This is the closest thing to an upbeat song, at least from that album, from Travis – their songs do have somewhat of a reputation for being a little…downbeat shall we say?  Fran Healy, write and lead singer says that Driftwood is “an ode to my girlfriend at the time and now wife, Nora, who was a bit of a hippy, and just floated through life and didn’t really focus all her talents of which she has many… not exactly uptempo but the lyrics in ‘Driftwood’ are as good as it gets and I could quite happily put it up next to some of the songs by my heroes and give them a good run for their money.”

Alfie’s vocals on Paralysed aside, the album I liked best when researching this was the 2001 follow up to The Man Who, The Invisible Band.  There are many songs that I like, including Side, Pipe Dreams, Flowers in the Window and Indefinitely, but the video I’ve chosen is Sing:

If you know anything about Travis, Sing (along with Why Does it Always Rain On Me?) will more than likely be the song you know – it was a smash hit at the time and has withstood the test of time.  It’s a great song about stepping out of your comfort zone and just doing it – a life lesson I’ve embraced wholeheartedly in the last five years.  Outside the comfort zone is where the magic happens.  It’s a great video too!

Everything At Once (with Paralysed) is available here:

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Oh Scarborough – A Beautiful Evening with Alfie Boe

Another Saturday in June 2018 and another opportunity to spend an evening with the beautiful music of Alfie Boe, this time in Scarborough.  Alfie was there a year ago, almost to the day, with wet weather of biblical proportions but this time around, the sun shone, and so of course, did Alfie and his band, each of whom are brilliant musicians / singers and complement each other as well as Alfie.

Each of the three concerts I’ve attended this summer has been different, despite having a similar set list.  Fleetwood was magical and the experience of a lifetime, Kenwood was one of the smoothest Alfie concerts I’ve ever seen and Scarborough saw Alfie at his most relaxed, taking a couple of mistakes in his stride and having the audience wrapped around his little finger from the very first note. Changing the lyrics of Volare to “Oh Scarborough, beautiful Scarborough, the beautiful town by the sea, I know you’ve been waiting for me” didn’t hurt either!  There was banter aplenty, audience included and a fabulous moment for fan Geoff, singing his heart out on Keep Me In Your Heart.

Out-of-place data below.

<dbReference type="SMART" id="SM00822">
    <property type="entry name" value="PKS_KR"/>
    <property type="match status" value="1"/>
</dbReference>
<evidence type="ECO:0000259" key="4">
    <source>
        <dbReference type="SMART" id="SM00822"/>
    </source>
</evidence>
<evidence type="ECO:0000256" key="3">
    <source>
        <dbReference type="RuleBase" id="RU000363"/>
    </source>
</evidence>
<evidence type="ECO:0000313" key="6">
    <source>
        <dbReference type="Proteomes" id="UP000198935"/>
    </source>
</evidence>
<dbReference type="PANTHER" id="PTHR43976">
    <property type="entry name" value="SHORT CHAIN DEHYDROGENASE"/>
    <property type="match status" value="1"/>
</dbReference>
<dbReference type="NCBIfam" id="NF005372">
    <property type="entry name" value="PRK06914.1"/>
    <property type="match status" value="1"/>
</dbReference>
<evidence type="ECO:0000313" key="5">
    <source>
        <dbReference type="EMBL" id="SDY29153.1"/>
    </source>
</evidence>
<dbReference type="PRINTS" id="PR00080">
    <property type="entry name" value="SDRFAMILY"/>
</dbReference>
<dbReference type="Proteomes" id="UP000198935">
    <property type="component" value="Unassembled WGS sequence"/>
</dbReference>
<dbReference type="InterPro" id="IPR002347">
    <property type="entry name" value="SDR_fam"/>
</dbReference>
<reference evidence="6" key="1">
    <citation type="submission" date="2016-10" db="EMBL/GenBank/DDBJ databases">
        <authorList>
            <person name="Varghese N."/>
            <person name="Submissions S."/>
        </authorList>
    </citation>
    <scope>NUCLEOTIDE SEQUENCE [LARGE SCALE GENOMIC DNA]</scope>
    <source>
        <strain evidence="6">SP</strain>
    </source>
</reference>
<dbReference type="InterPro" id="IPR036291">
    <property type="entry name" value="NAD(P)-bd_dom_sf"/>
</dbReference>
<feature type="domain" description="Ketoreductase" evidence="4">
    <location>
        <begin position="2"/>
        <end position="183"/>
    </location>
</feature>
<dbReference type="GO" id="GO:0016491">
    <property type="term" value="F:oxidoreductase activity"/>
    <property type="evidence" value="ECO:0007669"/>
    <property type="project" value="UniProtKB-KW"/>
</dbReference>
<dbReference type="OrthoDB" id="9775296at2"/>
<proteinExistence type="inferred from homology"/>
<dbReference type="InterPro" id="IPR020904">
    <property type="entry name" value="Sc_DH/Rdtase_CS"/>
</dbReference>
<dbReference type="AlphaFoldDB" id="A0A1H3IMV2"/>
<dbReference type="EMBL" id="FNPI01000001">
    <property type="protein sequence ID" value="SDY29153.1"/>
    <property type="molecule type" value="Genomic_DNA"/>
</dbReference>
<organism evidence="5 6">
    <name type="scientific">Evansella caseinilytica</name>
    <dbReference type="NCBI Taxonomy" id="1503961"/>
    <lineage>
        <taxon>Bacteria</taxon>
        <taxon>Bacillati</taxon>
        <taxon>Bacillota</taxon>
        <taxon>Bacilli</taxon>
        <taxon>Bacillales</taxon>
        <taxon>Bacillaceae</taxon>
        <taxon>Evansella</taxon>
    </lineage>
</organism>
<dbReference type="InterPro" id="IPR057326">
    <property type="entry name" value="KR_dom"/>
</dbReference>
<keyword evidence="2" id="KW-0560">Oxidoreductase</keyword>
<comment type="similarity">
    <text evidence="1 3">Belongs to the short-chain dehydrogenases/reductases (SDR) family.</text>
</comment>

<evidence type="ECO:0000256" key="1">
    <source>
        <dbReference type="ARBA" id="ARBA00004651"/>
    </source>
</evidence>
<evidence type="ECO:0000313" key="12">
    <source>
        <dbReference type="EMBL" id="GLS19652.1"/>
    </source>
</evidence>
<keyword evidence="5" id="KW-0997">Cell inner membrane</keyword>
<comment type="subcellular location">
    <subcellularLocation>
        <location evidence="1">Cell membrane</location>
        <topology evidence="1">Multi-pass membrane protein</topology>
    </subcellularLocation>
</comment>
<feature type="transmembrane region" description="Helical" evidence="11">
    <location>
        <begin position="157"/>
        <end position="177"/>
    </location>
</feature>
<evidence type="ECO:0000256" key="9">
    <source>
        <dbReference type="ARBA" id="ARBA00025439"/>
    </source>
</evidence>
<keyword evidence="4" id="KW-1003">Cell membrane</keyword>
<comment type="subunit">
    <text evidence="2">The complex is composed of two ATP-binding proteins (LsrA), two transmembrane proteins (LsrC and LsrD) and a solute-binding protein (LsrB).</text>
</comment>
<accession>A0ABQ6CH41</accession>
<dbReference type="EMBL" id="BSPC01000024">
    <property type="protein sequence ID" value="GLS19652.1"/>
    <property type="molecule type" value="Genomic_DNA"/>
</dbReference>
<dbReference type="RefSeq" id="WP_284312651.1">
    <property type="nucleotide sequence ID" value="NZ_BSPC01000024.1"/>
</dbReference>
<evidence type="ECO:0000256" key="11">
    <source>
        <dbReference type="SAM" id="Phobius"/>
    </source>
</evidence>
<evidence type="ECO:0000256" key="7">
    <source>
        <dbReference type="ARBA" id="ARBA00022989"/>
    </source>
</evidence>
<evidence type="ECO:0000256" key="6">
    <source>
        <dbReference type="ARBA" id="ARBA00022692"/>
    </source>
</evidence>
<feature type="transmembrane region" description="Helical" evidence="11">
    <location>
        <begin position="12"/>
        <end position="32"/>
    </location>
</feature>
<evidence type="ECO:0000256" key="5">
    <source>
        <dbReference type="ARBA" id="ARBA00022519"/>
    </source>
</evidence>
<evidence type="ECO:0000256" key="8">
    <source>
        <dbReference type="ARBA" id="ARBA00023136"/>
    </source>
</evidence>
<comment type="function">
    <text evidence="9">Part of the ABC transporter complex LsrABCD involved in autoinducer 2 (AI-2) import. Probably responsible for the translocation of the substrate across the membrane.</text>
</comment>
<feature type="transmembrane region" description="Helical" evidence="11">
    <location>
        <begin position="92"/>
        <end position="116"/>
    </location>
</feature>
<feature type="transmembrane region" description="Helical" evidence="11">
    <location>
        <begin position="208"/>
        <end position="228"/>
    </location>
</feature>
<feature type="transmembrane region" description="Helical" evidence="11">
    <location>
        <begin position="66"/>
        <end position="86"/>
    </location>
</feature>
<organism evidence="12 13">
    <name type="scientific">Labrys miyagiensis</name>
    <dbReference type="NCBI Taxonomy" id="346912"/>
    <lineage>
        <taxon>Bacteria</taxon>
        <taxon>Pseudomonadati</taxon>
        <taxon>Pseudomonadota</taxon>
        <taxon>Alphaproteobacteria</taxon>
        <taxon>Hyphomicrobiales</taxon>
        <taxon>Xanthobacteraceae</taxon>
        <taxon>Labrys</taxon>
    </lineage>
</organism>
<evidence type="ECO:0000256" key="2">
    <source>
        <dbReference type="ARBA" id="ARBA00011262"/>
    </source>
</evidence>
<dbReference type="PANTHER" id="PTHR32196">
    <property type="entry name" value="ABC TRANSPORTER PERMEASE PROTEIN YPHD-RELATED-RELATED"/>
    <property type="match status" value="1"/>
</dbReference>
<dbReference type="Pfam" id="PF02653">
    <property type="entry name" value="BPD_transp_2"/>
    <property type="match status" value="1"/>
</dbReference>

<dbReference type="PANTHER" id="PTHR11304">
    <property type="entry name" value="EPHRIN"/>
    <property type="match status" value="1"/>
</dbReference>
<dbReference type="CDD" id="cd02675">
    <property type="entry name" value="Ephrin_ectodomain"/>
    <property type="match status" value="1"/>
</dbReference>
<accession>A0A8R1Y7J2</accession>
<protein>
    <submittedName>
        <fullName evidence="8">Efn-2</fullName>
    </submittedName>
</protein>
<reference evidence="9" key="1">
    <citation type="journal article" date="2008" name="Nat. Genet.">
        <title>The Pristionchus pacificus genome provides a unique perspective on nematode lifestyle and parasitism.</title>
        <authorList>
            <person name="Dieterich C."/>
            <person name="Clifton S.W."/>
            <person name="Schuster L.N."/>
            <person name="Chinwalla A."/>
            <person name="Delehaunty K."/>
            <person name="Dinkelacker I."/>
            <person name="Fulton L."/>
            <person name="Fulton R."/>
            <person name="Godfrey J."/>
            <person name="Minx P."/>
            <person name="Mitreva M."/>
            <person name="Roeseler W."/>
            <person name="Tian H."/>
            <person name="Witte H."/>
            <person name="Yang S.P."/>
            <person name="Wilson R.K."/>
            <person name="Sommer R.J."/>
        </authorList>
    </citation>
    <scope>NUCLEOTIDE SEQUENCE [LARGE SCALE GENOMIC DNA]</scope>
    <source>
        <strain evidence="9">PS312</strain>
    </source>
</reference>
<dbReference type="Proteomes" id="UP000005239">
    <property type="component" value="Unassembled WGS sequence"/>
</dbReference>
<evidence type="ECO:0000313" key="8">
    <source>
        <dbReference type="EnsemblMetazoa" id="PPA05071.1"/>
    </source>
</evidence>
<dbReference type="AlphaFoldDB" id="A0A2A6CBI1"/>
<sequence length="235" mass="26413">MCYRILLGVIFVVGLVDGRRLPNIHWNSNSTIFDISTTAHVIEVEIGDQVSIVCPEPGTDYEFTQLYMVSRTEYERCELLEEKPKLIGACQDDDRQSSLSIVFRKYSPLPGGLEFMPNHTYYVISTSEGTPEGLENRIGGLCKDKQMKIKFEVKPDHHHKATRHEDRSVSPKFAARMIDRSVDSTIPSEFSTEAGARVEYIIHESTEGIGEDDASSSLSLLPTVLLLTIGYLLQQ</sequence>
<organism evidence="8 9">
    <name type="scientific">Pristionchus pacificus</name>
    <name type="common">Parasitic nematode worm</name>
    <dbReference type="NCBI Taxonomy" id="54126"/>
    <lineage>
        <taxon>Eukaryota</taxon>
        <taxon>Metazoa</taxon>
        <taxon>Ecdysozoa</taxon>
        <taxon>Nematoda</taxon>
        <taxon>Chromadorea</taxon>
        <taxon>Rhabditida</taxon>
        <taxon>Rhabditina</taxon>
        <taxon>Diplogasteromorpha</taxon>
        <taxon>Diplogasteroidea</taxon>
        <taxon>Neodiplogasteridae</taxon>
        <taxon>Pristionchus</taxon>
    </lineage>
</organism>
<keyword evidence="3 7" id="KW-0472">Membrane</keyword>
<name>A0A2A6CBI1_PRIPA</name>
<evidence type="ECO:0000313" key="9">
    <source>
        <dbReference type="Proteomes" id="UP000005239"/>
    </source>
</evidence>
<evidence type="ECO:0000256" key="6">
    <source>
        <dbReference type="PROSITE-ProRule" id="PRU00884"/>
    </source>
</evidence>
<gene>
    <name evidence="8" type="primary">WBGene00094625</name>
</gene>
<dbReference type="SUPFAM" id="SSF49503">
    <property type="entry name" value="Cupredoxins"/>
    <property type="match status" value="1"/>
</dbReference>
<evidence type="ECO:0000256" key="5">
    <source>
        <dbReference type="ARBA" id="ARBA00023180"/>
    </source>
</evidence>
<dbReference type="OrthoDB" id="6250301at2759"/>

Alfie likes to change up the set list with each concert he does, even if it’s only the running order but this summer, each concert has seen at least one new song.  Scarborough saw Alfie include Wild Flowers from Tom Petty and it was wonderful:

Another song new to me and I think I’ve found the next subject of Exploring New Music.

Other highlights included Run, which saw Alfie run around the entire audience, including up in the stands, You’re The Voice, featuring the support act Belle Voci (they also returned for Run), Ophelia, and He Lives In You.  Every time I hear Alfie sing this, I love it more.   Sing, Sing, Sing and A Pencil Full of Lead started the evening off with a bang and along with The Way You Look Tonight (one of my new favourites) assured me that the new album is going to be a corker.  Due out some time in November, it appears that as well as big band sounds, the album will also be exploring New Orleans rootsy, gutsy jazz – I can’t wait.  Alfie’s voice is made for rootsy, gutsy music – the last few tracks of Storyteller and Rosie on Trust demonstrate his mastery of this sound and it will be a treat to see what he makes of it.

The last few weeks have been a whirlwind and a rollercoaster in one and I’m so grateful for all the supportive messages you’ve sent me  – I really do appreciate it. it’s also been a pleasure to meet so many readers over the last few weeks.  If you want to know more about what Jane did next, click here.  Alfie ha brought many wonderful things to my life and one of the best is the fabulous friends I’ve made.  Attending a concert is made all the more special by spending time with these wonderful ladies.  Thank you to Linda A, Linda W (me and the two Linda’s are now able to give guided tours around the North Bay area of Scarborough), Cecelia, Annie, Pauline H, Jean, Ayano, Mitsuko, Jennifer and Donna, Pat and Janet, Carole N, Sue, Barbara Watkinson, Roberta and Sharon for your friendship and company.